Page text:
F.C. Cook: Beareth all things. AV not right here: for this idea occurs below in the word "endureth". Besides, the Greek STEGein properly means either to keep in, as a cup holds wine, or to keep out, as a house-roof or a waterproof keeps out rain. The essential sense is that of tightness, whether of tightness against pressure of the inward or of the outward circumstances determine. Render here, as in 1 Cor. 9:12, "is proof in all things", or "keepeth all things", i.e. is proof against all such things perhaps as provocations in the shape of studied affronts or shafts of slander. The application, however, may be "holds tight" or "keeps close all deposited trusts". The essential sense, in this case, remains unimpaired: the circumstantial varies.

Henry Drummond: Charity delights not in exposing the weakness of others, but "covereth all things".

Charles Ellicott: Beareth all things.--The full thought of the original here is that love silently endures whatever it has to suffer.

Joseph Exell: Magnanimous. “Beareth all things,” or “covereth all things.” The tendency of love is to hide rather than expose the faults of others instead of blazoning them abroad.

Exell & Spence: Beareth all things (see on 1 Corinthians 9:12). Endures wrongs and evils, and covers them with a beautiful reticence. Thus love "covereth all sins" (Proverbs 10:12; 1 Peter 4:8).

John Gill's Exposition of the Bible:  Beareth all things -- The burdens of fellow Christians, and so fulfils the law of Christ, which is the law of love; the infirmities of weak believers, and the reproaches and persecutions of the world: or "covers all things", as it may be rendered, even a multitude of sins, as charity is said to do, (1 Peter 4:8) not by conniving at them, or suffering them to be upon a brother; but having privately and faithfully reproved for them, and the offender being brought to a sense and acknowledgment of them, he freely forgives them as trespasses against him, covers them with the mantle of love, and industriously hides and conceals them from others.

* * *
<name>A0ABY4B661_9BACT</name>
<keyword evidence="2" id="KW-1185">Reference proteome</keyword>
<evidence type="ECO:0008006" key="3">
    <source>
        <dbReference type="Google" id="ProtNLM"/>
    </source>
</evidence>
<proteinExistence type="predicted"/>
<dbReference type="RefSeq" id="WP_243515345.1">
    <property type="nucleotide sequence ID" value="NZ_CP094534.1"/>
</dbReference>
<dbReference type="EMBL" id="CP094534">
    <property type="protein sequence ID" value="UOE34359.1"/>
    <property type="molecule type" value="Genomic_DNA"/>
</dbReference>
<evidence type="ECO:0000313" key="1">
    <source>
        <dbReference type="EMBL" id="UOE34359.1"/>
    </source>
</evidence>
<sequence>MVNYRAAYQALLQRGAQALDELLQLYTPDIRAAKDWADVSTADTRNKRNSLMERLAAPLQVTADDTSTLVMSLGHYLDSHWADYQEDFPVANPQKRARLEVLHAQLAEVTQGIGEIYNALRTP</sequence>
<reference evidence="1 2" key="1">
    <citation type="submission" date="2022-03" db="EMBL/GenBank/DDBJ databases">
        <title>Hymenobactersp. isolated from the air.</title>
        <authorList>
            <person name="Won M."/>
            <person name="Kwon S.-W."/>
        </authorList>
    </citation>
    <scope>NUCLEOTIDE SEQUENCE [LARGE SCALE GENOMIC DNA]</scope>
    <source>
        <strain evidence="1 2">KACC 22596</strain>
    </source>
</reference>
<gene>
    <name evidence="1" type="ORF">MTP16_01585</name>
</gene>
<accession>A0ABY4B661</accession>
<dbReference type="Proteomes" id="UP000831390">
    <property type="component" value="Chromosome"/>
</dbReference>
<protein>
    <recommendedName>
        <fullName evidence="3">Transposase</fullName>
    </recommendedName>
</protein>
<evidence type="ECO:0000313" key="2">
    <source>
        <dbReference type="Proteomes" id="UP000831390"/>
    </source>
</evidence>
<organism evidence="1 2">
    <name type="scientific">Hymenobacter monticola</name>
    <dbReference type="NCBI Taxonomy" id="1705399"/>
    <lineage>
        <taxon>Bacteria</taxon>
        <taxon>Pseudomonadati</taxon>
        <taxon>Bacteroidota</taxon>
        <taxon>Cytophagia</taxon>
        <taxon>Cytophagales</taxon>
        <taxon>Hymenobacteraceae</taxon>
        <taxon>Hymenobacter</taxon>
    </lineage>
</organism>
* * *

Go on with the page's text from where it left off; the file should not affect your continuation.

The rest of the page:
Frédéric Louis Godet: The verb STEGo- (tego), "to cover", might here signify, as usually in Paul's style (1 Cor. 9:12), "to bear"; but it would be difficult to avoid a tautology with the fourth term, hypoMENein, "to endure". It is better therefore to understand the word in the sense of "to excuse". Charity seeks to excuse others, to throw a mantle over their faults, charging itself, if need be, with all the painful results which may follow. This conduct is explained by the following term, "it believeth all things".

John W. Gregson:  Love is like an unfolded umbrella inviting others to shelter; it covers other's faults with silence.

Matthew Henry:  It beareth all things, panta stegei. Some read "covers all things." So the original also signifies. Charity will cover a multitude of sins, 1 Peter 4:8. It will draw a veil over them, as far as it can consistently with duty. It is not for blazing nor publishing the faults of a brother, till duty manifestly demands it. Necessity only can extort this from the charitable mind. Though such a man be free to tell his brother his faults in private, he is very unwilling to expose him by making them public. Thus we do by our own faults, and thus charity would teach us to do by the faults of others; not publish them to their shame and reproach, but cover them from public notice as long as we can, and be faithful to God and to others. Or, it beareth all things.